I found this article on msn.com
and thought I share. Be sure to ask me for a recommendation for a good
With home prices down as much as 50% from their peak several years ago,
especially in certain real-estate markets, many people are deciding with good
reason that now is the time to jump into homeownership or to invest in real
estate. While living in a brand-new home has its perks, these newer homes often
lack charm and personality.
This is why some people are drawn to older, historic homes, which are often
oozing with character. The downside is that they can also be money pits and
cause endless frustrations for homeowners. As the owner of a historic home
myself, I’ll be the first to say that owning an old home isn’t for everyone.
But in spite of the time and money I’ve poured into my 1910 Craftsman, I’d
still much rather live here in than in a swanky new subdivision. So how do you
know if owning a historic home is right for you? Here are five questions you
should ask before you sign on the dotted line.
1. Is the foundation solid?
Old homes often have foundation issues, which are incredibly costly to fix.
When you’re looking at a historic home, leave the living room and bedrooms for
last. The most important information is down in the basement. First, check the
foundation for signs of cracks or shifting. Also look for and test for mold in
the home, as it can be a sign of a weak foundation and other problems. You’ll
likely need to get a thorough home-inspection service to tell you for sure if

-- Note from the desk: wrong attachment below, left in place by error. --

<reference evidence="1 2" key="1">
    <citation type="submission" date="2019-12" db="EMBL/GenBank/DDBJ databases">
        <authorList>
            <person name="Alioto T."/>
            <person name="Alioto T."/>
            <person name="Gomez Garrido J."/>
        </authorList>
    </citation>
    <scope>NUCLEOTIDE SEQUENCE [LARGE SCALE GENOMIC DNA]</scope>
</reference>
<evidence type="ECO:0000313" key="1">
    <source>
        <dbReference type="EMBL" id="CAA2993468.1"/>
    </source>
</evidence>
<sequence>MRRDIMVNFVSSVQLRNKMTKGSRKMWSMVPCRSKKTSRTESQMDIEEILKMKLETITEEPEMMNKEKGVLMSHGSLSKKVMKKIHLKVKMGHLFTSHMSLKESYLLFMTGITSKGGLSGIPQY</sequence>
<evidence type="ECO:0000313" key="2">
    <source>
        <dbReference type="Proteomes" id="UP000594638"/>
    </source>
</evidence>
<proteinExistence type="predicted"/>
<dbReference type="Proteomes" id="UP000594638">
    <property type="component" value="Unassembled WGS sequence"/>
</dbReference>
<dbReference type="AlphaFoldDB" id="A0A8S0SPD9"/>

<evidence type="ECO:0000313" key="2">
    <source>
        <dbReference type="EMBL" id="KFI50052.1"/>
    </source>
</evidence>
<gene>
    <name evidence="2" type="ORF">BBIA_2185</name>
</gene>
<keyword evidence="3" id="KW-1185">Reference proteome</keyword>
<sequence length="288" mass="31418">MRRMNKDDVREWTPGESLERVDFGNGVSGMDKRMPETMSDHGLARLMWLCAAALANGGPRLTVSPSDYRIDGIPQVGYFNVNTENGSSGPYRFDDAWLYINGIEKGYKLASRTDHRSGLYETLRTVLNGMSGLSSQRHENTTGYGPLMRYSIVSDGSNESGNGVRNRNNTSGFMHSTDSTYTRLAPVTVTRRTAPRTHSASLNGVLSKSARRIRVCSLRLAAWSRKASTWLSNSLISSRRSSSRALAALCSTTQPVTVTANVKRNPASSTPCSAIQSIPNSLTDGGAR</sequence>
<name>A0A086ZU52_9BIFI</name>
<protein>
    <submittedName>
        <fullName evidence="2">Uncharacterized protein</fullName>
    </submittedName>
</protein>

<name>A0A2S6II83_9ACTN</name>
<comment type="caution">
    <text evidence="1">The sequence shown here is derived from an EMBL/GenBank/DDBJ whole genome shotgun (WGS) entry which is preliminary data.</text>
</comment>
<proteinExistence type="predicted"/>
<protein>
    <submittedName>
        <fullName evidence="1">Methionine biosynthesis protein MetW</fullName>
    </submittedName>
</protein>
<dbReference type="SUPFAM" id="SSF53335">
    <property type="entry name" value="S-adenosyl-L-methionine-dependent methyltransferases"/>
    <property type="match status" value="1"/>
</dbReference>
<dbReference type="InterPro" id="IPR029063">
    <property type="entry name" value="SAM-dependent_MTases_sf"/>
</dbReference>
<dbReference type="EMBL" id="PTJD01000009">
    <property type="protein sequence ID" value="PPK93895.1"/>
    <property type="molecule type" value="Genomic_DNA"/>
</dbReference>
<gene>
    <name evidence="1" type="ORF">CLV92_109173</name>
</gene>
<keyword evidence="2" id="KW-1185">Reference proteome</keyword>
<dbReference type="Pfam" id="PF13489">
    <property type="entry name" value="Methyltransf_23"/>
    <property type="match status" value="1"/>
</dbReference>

the foundation is solid, but if you see signs of crumbling or cracks, it’s best
to move on.
2. How old is the electrical wiring?
Many old homes still have the original knob-and-tube wiring. Although it works,
it can pose a fire hazard — especially in the attic, where it’s likely to be
covered by insulation. Evidence of the knob-and-tube wiring will be in the
basement. If the home’s wiring is outdated, make sure you consider the cost of
updating it. It’s a huge, expensive job. I know because I had to rewire my
entire home after I bought it.
3. How old is the plumbing?
If the house still has the original cast-iron pipes, you might need to replace
them because of mineral buildup, corrosion or leaks. Make sure you closely
inspect any exposed pipes in the basement to see if they’re in working order.
Mineral buildup in the pipes won’t be noticeable until you’re trying to take a
shower and realize that very little water is coming out. And if you’re wondering,
yes, I had to replace all my plumbing too. It wasn’t fun.
4. How is the house heated?
Old radiators may add character, but they’re an expensive way to heat the
house. Make sure you carefully analyze how much fuel oil you’ll need to heat
the house. If the home has central heat, check to see how old the furnace is.
This is another expensive replacement.
5. How’s the roof?
Replacing a roof is one of the most expensive home repairs you’ll make. I
replaced mine recently, and I could have taken a plush European vacation on
what I spent. Make sure you check the roof and the attic carefully for leaks.
If the roof is more than 10 to 15 years old, you might need to replace it
sometime during your ownership of the house.
As you can see, owning a historic home is fraught with potentially expensive
repairs, but don’t let that scare you off from considering buying one. There
are definitely some pros to owning an older home, starting with the fact that
they are typically incredibly well-made and built with good, sturdy materials
and strong craftsmanship. They also usually contain beautiful old wooden
floors, gorgeous trim and molding, heavy wooden doors and cozy fireplaces that
beg to be lit on winter evenings.
I hope you find this information helpful. Be sure to give me a call
for your buying and or selling needs or email me at firstname.lastname@example.org .